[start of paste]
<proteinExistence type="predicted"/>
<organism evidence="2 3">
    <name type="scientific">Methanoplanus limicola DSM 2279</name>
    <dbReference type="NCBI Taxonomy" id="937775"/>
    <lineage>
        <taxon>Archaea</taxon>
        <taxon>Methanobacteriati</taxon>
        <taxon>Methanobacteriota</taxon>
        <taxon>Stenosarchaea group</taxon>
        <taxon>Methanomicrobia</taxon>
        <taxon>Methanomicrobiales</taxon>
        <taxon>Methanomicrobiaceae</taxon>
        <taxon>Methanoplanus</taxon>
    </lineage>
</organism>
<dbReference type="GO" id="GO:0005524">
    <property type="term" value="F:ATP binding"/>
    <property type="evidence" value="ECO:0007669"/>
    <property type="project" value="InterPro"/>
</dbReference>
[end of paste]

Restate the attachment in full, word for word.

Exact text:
<proteinExistence type="predicted"/>
<organism evidence="2 3">
    <name type="scientific">Methanoplanus limicola DSM 2279</name>
    <dbReference type="NCBI Taxonomy" id="937775"/>
    <lineage>
        <taxon>Archaea</taxon>
        <taxon>Methanobacteriati</taxon>
        <taxon>Methanobacteriota</taxon>
        <taxon>Stenosarchaea group</taxon>
        <taxon>Methanomicrobia</taxon>
        <taxon>Methanomicrobiales</taxon>
        <taxon>Methanomicrobiaceae</taxon>
        <taxon>Methanoplanus</taxon>
    </lineage>
</organism>
<dbReference type="GO" id="GO:0005524">
    <property type="term" value="F:ATP binding"/>
    <property type="evidence" value="ECO:0007669"/>
    <property type="project" value="InterPro"/>
</dbReference>